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Binocular viewing geometry shapes the neural representation of the dynamic three-dimensional environment

Abstract

Sensory signals give rise to patterns of neural activity, which the brain uses to infer properties of the environment. For the visual system, considerable work has focused on the representation of frontoparallel stimulus features and binocular disparities. However, inferring the properties of the physical environment from retinal stimulation is a distinct and more challenging computational problem—this is what the brain must actually accomplish to support perception and action. Here we develop a computational model that incorporates projective geometry, mapping the three-dimensional (3D) environment onto the two retinae. We demonstrate that this mapping fundamentally shapes the tuning of cortical neurons and corresponding aspects of perception. For 3D motion, the model explains the strikingly non-canonical tuning present in existing electrophysiological data and distinctive patterns of perceptual errors evident in human behavior. Decoding the world from cortical activity is strongly affected by the geometry that links the environment to the sensory epithelium.

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Fig. 1: MT neurons exhibit an atypical ‘terraced’ tuning structure for environmental velocities in 3D.
Fig. 2: An encoding model that incorporates the environment-to-retina geometry of 3D motion predicts atypical structures for binocular 3D motion tuning curves.
Fig. 3: A 3D model decoder successfully estimates the 3D direction of motion, but the resulting pattern of estimates is distinct from an idealized Gaussian (von Mises) model.
Fig. 4: Model estimates of the direction of 3D motion change with viewing distance, resulting in surprising model errors at far viewing distances.
Fig. 5: Systematic biases for towards or away motion emerge with increased viewing distances.
Fig. 6: Human performance on a 3D motion direction estimation task matches model observer performance.
Fig. 7: Subtle tuning differences across the two eyes enable the towards-versus-away aspect of decoding for the direction of 3D motion.

Data and code availability

The modeling code and simulations, and the human psychophysical data and analysis, are available here: https://github.com/kbonnen/BinocularViewing3dMotion.

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Acknowledgements

This research was funded by the National Eye Institute at the National Institutes of Health (EY020592, to L.K.C., A.C.H., and A.K.), the National Science Foundation (DGE-1110007, to K.B.), the Harrington Fellowship program (to K.B.), and the National Institutes of Health (T32 EY21462-6, to T.B.C. and J.A.W.). Special thanks to J. Fulvio (University of Wisconsin) and B. Rokers (New York University, Abu Dhabi) for many insightful conversations and for sharing their psychophysical data early on in this project. We thank J. Kaas (Vanderbilt University) for dispensation in referring to ‘MT’ instead of ‘middle temporal area’.

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Authors

Contributions

T.C. and A.K. collected the electrophysiology data. K.B., L.K.C. and A.C.H. built the computational model. K.B., T.C., A.K, A.C.H. and L.K.C. interpreted the results from electrophysiology and modeling. K.B., A.C.H. and L.K.C. designed the human psychophysical experiments. K.B. and J.A.W. collected the human psychophysical data. K.B., J.A.W., A.C.H. and L.K.C. performed the analysis and interpreted the results. K.B., L.K.C. and A.C.H. wrote the paper. K.B., T.C., J.A.W., A.K., A.C.H. and L.K.C. edited the paper.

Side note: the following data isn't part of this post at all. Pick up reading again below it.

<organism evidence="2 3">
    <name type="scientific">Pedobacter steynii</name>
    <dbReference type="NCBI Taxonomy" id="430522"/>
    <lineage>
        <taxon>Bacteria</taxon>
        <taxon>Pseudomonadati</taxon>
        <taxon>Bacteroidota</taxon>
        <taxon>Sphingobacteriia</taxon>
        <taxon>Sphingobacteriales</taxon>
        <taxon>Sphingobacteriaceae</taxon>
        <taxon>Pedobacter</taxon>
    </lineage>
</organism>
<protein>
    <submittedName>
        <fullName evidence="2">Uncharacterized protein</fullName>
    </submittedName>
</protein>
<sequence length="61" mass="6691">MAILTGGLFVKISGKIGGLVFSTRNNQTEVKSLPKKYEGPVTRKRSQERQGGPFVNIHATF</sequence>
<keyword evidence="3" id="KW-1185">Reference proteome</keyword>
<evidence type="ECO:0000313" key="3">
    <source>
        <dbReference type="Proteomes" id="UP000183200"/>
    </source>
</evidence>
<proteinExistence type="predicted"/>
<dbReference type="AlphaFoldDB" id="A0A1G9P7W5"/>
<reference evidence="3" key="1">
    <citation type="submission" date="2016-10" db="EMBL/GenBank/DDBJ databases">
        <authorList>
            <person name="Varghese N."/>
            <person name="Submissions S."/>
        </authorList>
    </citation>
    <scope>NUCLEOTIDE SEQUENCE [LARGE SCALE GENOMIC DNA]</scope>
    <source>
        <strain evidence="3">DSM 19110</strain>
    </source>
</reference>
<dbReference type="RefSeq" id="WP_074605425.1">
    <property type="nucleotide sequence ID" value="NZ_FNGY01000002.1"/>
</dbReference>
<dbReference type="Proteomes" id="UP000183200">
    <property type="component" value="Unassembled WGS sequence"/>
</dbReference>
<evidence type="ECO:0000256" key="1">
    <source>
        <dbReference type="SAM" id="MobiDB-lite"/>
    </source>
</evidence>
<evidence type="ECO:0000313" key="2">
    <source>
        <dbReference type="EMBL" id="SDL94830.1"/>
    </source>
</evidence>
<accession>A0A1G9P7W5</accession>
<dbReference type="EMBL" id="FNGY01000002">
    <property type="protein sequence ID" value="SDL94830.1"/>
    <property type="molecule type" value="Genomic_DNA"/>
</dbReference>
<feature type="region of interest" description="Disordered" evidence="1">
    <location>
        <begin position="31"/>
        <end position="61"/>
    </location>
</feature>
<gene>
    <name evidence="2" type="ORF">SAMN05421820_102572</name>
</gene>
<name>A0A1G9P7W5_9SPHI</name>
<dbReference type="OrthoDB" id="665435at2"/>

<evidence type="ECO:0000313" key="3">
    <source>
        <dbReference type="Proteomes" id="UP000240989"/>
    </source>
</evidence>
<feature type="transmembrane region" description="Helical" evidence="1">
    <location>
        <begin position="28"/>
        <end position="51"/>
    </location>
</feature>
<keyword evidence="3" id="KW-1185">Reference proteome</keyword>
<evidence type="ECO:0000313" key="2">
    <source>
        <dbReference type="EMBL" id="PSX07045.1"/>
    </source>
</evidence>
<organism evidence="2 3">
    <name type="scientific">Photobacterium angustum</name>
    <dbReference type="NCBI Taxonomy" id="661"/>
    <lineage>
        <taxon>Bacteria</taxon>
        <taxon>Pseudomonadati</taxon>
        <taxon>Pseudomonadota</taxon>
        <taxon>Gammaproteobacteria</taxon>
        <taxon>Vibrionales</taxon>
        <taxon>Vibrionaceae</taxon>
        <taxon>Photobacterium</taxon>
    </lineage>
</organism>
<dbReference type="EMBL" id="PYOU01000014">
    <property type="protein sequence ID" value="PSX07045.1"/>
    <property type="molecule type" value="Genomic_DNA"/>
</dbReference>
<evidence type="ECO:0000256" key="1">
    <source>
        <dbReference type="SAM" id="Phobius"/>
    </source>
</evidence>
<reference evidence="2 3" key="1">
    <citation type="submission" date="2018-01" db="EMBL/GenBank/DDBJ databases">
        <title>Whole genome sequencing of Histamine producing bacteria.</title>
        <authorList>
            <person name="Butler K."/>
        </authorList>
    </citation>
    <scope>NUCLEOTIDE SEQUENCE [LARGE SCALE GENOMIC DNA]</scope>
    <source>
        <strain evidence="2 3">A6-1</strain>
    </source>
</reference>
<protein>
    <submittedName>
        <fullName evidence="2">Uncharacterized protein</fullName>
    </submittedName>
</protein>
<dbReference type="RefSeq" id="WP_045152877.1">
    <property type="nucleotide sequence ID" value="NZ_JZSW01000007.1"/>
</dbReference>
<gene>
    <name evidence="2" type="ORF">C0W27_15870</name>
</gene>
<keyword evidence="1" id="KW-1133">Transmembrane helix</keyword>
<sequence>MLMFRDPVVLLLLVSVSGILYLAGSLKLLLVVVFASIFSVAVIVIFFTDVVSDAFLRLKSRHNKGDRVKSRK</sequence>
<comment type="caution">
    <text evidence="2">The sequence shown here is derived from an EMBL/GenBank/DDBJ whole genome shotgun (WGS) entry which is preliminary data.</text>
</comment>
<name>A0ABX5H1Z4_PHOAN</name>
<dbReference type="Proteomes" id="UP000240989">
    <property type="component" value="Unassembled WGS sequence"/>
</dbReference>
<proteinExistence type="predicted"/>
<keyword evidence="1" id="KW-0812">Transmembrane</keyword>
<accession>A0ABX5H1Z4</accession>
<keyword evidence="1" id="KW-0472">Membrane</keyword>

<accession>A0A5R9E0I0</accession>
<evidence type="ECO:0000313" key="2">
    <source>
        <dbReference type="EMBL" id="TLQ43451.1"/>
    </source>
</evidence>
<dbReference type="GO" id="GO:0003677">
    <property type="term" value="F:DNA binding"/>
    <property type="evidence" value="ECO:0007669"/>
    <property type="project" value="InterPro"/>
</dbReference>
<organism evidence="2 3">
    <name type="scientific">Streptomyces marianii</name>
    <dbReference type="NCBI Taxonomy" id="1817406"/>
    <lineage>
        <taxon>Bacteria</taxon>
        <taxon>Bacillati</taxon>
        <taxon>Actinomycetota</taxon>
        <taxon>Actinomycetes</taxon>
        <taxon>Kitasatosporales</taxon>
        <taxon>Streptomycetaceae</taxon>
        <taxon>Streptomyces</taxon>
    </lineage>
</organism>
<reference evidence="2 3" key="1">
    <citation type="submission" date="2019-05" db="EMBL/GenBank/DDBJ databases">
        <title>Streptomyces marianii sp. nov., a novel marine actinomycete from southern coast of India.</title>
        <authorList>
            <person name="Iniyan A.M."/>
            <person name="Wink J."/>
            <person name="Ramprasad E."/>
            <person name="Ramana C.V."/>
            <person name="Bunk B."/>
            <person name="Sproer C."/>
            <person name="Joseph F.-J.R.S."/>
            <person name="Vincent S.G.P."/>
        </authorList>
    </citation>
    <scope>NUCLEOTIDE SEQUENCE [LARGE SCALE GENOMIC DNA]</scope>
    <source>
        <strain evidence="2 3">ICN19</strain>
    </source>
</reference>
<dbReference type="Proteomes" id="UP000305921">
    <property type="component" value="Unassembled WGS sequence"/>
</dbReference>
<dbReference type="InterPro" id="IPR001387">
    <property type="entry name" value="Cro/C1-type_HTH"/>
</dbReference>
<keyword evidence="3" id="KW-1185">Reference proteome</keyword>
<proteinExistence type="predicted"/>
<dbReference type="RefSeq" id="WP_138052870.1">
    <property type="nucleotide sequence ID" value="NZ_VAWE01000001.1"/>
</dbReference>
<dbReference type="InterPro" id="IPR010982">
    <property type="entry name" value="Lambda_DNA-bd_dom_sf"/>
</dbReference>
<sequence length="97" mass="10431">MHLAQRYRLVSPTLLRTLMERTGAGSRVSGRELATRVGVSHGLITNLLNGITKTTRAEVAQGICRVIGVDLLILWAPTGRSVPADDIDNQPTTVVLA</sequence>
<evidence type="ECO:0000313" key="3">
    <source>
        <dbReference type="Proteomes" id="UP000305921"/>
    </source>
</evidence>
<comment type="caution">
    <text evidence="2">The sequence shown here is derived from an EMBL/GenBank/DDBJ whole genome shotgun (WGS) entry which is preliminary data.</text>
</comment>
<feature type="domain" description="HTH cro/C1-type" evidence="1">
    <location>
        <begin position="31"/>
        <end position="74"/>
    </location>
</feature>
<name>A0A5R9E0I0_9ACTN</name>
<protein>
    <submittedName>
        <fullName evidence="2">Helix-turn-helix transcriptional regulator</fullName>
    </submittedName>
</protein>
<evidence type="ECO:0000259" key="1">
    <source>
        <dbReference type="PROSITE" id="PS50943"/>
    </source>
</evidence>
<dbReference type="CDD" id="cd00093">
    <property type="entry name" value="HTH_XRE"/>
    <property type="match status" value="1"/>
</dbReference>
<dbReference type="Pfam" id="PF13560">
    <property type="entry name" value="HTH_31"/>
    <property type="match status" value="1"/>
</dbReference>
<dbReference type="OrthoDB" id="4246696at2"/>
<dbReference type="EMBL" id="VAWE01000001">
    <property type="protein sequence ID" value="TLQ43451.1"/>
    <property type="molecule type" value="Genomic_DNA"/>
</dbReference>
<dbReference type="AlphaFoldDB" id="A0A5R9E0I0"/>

Corresponding author

Correspondence to Kathryn Bonnen.

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The authors declare no competing interests.

Additional information

Peer review information Nature Neuroscience thanks Gregory DeAngelis, Anthony Norcia, and Jenny Read for their contribution to the peer review of this work.

Publisher’s note Springer Nature remains neutral with regard to jurisdictional claims in published maps and institutional affiliations.

Supplementary information

Supplementary Information

Supplementary Figures 1–6 and Supplementary Video Captions 1 and 2.

Reporting Summary

Supplementary Video 1

Example motion cloud stimuli for free-fusing. These examples are high-contrast versions of the stimulus shown to subjects during our experiments. The spherical motion volume is shown up and to the right of fixation for more comfortable free-fusing but would be directly left or right of fixation in the actual experiment. This video shows eight motion epochs (0°, 45°, 90°, 135°, 180°, 225°, 270° and 315°).

Supplementary Video 2

Example motion cloud stimuli rendered in 2D with shading to simulate the binocular stimuli used in the experiment. This video is a 2D version of the stimulus rendered with shading on the dots to give a stronger sense of the depth percept. These example motion stimuli are high-contrast versions of the stimuli shown to subjects during our experiments. This video shows eight motion epochs (0°, 45°, 90°, 135°, 180°, 225°, 270° and 315°). An example of the motion indicator used during the experiment is shown below the stimulus and points in the direction of the motion. Additional indicator dots have been placed at the cardinal directions for reference (these were not present during the experiments). In the experiment, this indicator would appear below fixation after the motion epoch and subjects would use a knob to control which direction it pointed.

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Bonnen, K., Czuba, T.B., Whritner, J.A. et al. Binocular viewing geometry shapes the neural representation of the dynamic three-dimensional environment. Nat Neurosci 23, 113–121 (2020). https://doi.org/10.1038/s41593-019-0544-7

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